MUMBAI (Reuters) - The Reserve Bank of India (RBI) outlined on Monday the broad contours of a plan to resolve the $150 billion bad debt problem plaguing the country’s banks.
The move comes about two weeks after the Indian government changed rules giving the central bank greater power to deal with bad loans.
Among the plans announced late on Monday, the RBI said it is reviewing and would make necessary changes to current guidelines for restructuring of stressed loans. It is also working on a framework to help “facilitate an objective and consistent decision-making process,” for cases that can be taken to insolvency courts.
In a bid to avoid borrowers shopping around for credit ratings, the RBI said it is “exploring the feasibility of rating assignments being determined by the Reserve Bank itself and paid for from a fund to be created out of contribution from the banks and the Reserve Bank”.
The RBI did not spell out how this new system would work, but some tentatively welcomed the move as a positive step.
“So far we had to notch down a corporate if its rating was done by a less-reputed rating agency. But now the RBI’s criteria on rating assignment should help us get better clarity on how to scale the ratings,” said a senior treasury official at a private sector bank.
Slower economic growth and in some cases profligate lending practices have been blamed for the surge in bad loans, with more than 20 banks majority-owned by the government holding the bulk of the bad assets.
Resolving the bad loan problem is the government of Prime Minister Narendra Modi’s economic policy centrepiece and it issued an executive order earlier this month to modify rules around the country’s banking regulation act.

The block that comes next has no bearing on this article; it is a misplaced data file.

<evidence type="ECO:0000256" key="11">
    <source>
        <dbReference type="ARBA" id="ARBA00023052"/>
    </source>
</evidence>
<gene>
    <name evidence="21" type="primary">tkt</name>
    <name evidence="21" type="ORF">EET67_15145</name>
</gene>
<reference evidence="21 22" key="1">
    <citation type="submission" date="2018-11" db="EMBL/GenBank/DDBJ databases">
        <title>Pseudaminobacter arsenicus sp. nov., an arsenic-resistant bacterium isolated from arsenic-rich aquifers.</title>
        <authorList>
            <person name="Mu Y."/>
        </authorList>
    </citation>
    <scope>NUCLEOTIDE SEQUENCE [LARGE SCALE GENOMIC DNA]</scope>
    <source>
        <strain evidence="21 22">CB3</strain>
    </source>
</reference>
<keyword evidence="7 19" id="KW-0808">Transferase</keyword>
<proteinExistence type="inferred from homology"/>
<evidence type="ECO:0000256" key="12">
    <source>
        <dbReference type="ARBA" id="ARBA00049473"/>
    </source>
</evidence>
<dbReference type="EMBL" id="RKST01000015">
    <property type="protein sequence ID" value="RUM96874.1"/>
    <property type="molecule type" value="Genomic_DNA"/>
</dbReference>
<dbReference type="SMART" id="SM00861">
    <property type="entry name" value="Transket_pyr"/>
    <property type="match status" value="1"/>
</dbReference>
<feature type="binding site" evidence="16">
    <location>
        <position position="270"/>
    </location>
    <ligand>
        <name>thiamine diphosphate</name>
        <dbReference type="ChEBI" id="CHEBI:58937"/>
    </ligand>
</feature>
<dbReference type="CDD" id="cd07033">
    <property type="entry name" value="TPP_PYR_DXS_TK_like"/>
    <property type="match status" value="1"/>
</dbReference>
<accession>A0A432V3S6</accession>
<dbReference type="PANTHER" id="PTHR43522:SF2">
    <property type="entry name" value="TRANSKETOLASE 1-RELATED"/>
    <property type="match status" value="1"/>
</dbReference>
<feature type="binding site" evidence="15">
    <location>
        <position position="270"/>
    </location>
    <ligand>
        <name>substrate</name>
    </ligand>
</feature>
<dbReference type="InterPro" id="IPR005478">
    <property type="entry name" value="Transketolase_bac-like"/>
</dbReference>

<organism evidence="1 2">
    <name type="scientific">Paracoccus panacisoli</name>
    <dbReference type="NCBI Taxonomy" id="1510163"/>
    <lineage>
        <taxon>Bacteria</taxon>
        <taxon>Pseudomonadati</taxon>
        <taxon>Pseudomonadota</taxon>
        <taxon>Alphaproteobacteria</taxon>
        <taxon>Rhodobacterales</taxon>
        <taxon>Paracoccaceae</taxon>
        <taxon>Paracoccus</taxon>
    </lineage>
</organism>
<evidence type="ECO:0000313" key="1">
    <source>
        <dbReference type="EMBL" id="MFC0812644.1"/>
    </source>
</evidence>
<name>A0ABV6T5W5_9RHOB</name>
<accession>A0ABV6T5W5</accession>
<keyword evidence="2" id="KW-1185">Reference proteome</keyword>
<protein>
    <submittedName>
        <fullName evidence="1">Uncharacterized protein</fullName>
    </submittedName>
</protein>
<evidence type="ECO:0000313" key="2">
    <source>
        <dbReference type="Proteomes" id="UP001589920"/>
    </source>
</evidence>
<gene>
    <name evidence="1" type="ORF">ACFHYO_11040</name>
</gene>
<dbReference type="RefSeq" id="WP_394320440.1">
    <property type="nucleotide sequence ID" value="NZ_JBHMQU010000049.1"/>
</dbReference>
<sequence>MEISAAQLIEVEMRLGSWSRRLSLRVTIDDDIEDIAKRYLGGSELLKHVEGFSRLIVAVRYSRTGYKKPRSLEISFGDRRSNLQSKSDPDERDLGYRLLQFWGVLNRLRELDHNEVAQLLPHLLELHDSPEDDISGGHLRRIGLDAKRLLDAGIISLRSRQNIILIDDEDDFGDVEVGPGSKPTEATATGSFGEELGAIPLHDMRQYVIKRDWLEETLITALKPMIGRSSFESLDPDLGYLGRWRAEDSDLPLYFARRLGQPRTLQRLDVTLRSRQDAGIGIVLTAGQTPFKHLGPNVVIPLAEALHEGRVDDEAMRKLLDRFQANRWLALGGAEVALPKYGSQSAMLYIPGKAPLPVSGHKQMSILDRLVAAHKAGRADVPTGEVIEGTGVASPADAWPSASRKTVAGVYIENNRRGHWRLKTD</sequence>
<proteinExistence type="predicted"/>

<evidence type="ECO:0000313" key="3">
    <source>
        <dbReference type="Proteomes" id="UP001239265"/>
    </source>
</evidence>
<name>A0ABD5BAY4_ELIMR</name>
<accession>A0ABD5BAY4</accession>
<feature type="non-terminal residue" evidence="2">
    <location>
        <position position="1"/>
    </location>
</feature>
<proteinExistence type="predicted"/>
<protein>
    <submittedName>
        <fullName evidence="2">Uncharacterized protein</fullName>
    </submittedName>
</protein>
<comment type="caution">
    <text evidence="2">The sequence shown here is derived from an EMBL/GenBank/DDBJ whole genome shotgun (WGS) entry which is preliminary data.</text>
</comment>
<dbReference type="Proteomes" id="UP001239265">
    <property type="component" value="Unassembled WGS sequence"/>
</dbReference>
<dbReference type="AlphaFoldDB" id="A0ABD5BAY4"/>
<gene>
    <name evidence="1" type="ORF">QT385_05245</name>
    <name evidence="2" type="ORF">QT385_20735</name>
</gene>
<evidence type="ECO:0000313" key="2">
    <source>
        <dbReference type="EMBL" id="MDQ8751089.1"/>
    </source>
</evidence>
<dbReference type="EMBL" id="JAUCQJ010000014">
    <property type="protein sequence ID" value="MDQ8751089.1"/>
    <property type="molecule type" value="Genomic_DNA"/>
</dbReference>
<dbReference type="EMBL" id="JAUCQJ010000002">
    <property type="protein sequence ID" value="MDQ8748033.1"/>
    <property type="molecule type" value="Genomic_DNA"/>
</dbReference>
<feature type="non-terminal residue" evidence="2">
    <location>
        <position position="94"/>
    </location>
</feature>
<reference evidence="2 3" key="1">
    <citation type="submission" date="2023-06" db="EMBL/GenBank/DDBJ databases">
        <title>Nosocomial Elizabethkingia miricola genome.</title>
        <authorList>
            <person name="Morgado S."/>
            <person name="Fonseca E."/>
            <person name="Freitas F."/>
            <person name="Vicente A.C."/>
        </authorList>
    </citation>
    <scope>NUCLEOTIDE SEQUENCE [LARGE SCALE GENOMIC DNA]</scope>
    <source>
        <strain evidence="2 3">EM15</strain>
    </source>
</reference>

On the planned push to bankruptcy under the Insolvency and Bankruptcy Code, the RBI said it has already sought information from banks on the current status of their large stressed assets. The regulator said it plans to form a separate panel, comprised mainly of its independent board members, to advise it on this.
The central bank said in the near future it would also hold meetings with stakeholders including banks, asset reconstruction companies, rating agencies and private equity firms, among others, for their cooperation and coordination.
In addition, the RBI said it would enlarge an oversight committee that guides banks on restructuring bad loans.
As well as new members, the scope of the panel will be expanded to look beyond the limited mandate of cases it currently handles, the regulator said.
Additional reporting by Sankalp Phartiyal; Editing by Euan Rocha and Catherine Evans
Our Standards: The Thomson Reuters Trust Principles.